PC builders can expect a flood of components to hit store shelves in the final stretch of 2020—and not just the graphics cards and processors that have absorbed most of the attention. This initial wave of fall releases includes a new series of mid-tower cases from Corsair, which launched on September 15 with three models.
As you’ll see in the video above, the 4000D, 4000D Airflow, and iCue 4000X share the same chassis, with each distinguishing itself via a different front panel. On the lower end, the $80 4000D and 4000D Airflow feature steel panels, one solid and the other with stylized cutouts for airflow. The swankier $120 4000X boasts a thicker tempered glass panel, and also includes an additional fan along with a fan controller.
Overall, these cases are roomy, with support for smaller E-ATX motherboards and vertical GPU mounting. They also provide ample space for longer graphics cards, and all but the chunkiest of CPU air coolers will fit. Radiators can be mounted at the front, top, and back of the tower, with common sizes all accommodated—the only tiny caveat is that for a top-mounted 280mm AIO, you’ll need to check your RAM height to ensure enough clearance. You’ll find plenty of spots for cable routing, too, including a removable panel that partially hides the cables routing from the power supply shroud and behind the motherboard to the visible areas of the case.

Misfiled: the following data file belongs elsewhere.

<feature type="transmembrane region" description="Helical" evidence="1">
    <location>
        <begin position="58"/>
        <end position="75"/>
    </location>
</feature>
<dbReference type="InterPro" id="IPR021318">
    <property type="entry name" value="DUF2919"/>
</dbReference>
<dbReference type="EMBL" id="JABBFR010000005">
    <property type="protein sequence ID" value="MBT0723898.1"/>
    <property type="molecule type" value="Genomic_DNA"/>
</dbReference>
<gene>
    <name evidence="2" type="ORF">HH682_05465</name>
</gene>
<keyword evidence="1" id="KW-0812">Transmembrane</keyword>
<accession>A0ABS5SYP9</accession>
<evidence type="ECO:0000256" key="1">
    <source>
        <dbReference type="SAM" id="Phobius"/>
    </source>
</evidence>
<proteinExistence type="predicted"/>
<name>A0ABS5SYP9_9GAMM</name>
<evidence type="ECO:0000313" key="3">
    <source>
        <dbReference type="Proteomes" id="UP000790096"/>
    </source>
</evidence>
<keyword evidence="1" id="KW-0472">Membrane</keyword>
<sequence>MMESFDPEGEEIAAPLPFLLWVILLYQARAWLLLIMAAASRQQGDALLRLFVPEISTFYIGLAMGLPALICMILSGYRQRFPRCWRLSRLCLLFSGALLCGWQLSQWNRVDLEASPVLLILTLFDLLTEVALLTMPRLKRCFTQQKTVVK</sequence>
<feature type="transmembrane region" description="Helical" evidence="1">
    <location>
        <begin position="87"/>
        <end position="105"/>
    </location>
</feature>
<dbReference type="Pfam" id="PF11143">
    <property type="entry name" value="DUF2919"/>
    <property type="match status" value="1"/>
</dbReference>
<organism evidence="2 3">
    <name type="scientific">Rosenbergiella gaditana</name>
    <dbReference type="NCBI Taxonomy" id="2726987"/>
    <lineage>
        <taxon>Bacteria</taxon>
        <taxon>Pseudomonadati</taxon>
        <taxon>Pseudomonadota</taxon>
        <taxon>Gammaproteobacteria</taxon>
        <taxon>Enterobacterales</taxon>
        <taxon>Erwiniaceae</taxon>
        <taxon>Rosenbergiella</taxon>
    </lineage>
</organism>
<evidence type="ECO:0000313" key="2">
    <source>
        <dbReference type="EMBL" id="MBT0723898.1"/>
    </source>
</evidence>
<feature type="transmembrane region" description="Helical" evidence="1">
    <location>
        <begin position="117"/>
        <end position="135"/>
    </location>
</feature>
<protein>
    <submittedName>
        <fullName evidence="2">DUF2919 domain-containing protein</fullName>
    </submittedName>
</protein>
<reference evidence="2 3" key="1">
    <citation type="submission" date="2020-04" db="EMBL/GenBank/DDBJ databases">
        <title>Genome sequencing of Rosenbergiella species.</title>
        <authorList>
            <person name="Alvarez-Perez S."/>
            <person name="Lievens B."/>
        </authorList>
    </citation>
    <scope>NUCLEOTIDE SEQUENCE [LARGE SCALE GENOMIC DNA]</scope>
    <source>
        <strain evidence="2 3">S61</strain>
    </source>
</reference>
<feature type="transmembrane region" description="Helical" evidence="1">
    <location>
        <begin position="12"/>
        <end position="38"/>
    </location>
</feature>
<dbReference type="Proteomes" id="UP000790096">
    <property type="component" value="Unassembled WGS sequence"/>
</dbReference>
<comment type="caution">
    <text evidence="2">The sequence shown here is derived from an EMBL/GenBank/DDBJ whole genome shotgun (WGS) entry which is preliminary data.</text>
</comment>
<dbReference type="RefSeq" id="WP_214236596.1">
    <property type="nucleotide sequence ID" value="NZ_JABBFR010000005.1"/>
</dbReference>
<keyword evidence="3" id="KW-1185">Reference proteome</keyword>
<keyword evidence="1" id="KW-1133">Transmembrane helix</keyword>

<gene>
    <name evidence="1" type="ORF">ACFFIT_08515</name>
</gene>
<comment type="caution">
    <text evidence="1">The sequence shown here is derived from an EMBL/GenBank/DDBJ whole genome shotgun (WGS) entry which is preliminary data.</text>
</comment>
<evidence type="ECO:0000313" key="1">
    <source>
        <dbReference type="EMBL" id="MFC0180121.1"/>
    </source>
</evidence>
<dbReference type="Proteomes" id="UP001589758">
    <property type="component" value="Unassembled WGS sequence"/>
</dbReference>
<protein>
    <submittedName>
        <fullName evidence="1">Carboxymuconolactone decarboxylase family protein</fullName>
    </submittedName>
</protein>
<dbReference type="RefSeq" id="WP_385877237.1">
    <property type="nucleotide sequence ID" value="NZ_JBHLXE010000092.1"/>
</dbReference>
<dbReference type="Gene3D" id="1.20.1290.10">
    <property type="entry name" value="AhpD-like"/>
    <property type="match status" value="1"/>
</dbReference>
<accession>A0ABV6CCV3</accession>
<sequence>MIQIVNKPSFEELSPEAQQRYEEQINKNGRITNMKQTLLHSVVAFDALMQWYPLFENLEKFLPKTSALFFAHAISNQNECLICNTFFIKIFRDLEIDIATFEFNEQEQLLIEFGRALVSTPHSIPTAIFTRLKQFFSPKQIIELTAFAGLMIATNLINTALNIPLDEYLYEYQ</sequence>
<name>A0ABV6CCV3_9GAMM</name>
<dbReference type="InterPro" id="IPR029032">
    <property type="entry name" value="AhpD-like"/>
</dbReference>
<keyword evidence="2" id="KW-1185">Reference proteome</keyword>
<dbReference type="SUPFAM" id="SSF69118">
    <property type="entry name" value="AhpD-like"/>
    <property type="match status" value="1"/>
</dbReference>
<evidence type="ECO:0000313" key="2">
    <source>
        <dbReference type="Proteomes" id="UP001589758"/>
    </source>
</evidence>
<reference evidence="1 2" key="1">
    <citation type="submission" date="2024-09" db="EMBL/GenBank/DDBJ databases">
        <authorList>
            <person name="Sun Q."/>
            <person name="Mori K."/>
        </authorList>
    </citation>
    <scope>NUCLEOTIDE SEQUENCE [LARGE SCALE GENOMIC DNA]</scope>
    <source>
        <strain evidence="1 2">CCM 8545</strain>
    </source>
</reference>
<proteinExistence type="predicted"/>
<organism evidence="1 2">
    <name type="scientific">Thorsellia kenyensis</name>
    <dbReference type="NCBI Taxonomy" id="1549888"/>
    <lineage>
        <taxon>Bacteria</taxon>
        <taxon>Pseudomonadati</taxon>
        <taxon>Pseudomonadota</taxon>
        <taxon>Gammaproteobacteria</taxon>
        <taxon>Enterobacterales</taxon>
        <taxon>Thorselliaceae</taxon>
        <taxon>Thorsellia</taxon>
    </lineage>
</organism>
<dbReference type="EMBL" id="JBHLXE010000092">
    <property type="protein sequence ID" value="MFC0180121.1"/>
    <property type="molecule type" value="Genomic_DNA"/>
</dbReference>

The main quirk of these cases is the relatively low amount of drive mounting points. You can install only up to four drives total—there are two 2.5-inch mounting brackets and one hard drive cage that houses either two 2.5-inch or two 3.5-inch drives. Given 4000 series’ relatively generic layout and average dimensions for a mid-tower, Corsair could have easily fit another 2.5-inch bracket or two within the case.
One note for those who’ve been waiting to buy one of Corsair’s existing cases: Eventually, the 4000 series cases will replace existing models in the Corsair lineup. The 4000D and 4000D Airflow will take over the 275R and 275R Airflow’s spots, respectively, while the 4000X will eventually succeed the iCue 465X RGB. However, the company says that the change is not immediate, so you still have time to make a purchase.
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Alaina Yee is PCWorld's resident bargain hunter—when she's not covering PC building, computer components, mini-PCs, and more, she's scouring for the best tech deals. Previously her work has appeared in PC Gamer, IGN, Maximum PC, and Official Xbox Magazine. You can find her on Twitter at @morphingball.